Tag Archives: Records

Music

Vinyl really is making a comeback

I know this isn’t exactly rocket science, but it’s a pretty cool look at the ever-growing trend towards vinyl.

The Boston Globe is discussing why exactly vinyl sales seem to be skyrocketing at a time when CD sales are dropping off to the point where record companies have to sue people to make a profit.

What’s stunning is that turntable sales are up 500%, and vinyl is up something like 80% from the same time last year.  Now that’s got to be put into perspective, because despite the huge percentage increase, the sheer number of units being moved isn’t that crazy just yet.

A lot of bands are getting in on the action, releasing vinyl versions of their albums in advance of the other, more familiar types. I’m sure most of you can totally relate to just how dope vinyl can be.  I know i can,m even if it’s not at all hip hop.  Hell, I just grabbed a Norman Greenbaum LP, and obviously no one’s confusing him with hip hop!

Either way, read the article here.

Art

4080Records Presents: Christian Marclay

Christian Marclay is a particular strange and, I think, incredible artist. He obviously uses a pretty wide variety of materials but in the documentary below, his focus is mainly on turntables and vinyl.

What could be more in keeping for 4080? Nothing! Check out the video below to get a sense of his work.

Marclay is quite the character. He started off in playing music in the punk rock era. Wikipedia suggests his inspiration came from using a skipping turntable to fill in for a missing drummer (the skips being used as percussion).

I think my favourite thing that he’s done (as you’ve seen in the video), is the way he cuts and rejoins thrift-store records. It creates a whole new sound out of old vinyl, and may mean some interesting combinations. Obviously harming any records (as you also saw in the video, with his little vinyl snapping ensemble) is not a thing we’re endorsing, but you have to admit some of the sounds he’s come up with are pretty intriguing.

Overall I’d say it’s his use of a traditional music form in brave new ways that draws me in the most. He’s really exploring new uses for vinyl and for a turntable, in a way that is supposed to encourage thought. I’m not saying he’s entirely succeeding, but he’s also not doing terribly either.

Music

Backroom Records

During the summer, 4080 seems to be on a bit of a hiatus. We’re all over the place trying to get things done, and I’m spending some time in Montreal.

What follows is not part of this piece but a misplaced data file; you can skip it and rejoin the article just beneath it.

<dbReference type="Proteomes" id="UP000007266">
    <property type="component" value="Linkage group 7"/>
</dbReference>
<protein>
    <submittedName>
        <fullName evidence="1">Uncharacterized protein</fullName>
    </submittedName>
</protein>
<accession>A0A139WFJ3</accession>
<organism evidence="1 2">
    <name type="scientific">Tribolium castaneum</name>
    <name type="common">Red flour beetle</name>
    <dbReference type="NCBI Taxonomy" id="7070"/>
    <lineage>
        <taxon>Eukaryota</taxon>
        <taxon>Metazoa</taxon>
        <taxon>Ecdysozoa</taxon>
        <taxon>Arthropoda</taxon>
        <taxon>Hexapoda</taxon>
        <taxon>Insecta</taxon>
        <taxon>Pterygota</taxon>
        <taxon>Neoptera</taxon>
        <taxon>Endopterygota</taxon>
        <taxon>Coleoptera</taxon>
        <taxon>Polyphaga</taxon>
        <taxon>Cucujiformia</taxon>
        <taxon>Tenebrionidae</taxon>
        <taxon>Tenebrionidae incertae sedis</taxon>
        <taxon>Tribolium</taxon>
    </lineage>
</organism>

A friend of mine here got a flyer for the grand opening of a record store at some show, so we decided to go check it out. This wasn’t just one of those “come to my new store” type situations.  For those of you who know Montreal, you can laugh at the thought of walking all the way up St. Urbain, pretty much to that insane overpass.

We just kept walking guessing that we’d get to this place soon enough.  Backroom Records, it was called.  We finally get to the address and….it was a row of townhouses.  At first we were annoyed, but we realized that we may as well check around the back.  So, after trekking through this alley, we see some people hanging out on this rickety-looking deck up a fire escape.  Not exactly the first image that pops into mind when you think of a record store.  But what the hell, you’ve got to be prepared for adventure.

We walk up the escape, squeeze by some people and into a tiny room.  It took me a second to focus, but I started turning around and there were just crates everywhere!  It was clearly a mix of his collection and probably those of the others at the opening.  Immediately, we got to digging.  I found a ton of stuff for INCREDIBLE prices. I finally found a Nina Simone album I’d been looking for, I got Pink Floyd’s The Wall for $2, Johnny Cash live at Folsom Prison, Al Green, and tons more. All in good quality. I’m impressed, and I’m thinking of returning at least once. Maybe we have our first strategic partner.

The owner, a man named Warren Hill was way too friendly.  I can only imagine how easy it’d be to be a bit of a music snob (think High Fidelity) when you know as much as he does, but that was not the case at all.  He was eager to please, testing records for us and encouraging all the vinyl neophytes with some prime recommendations.
Go check it out. 5912 St. Urbain.

-A

[Edit/Update: I definitely returned many, many more times, and every time it kept getting better.  The prices are unreal, and I think you should check it out.  If you want an idea of some of their selection, subscribe to their mailing list: backroomrecords at hotmail.com]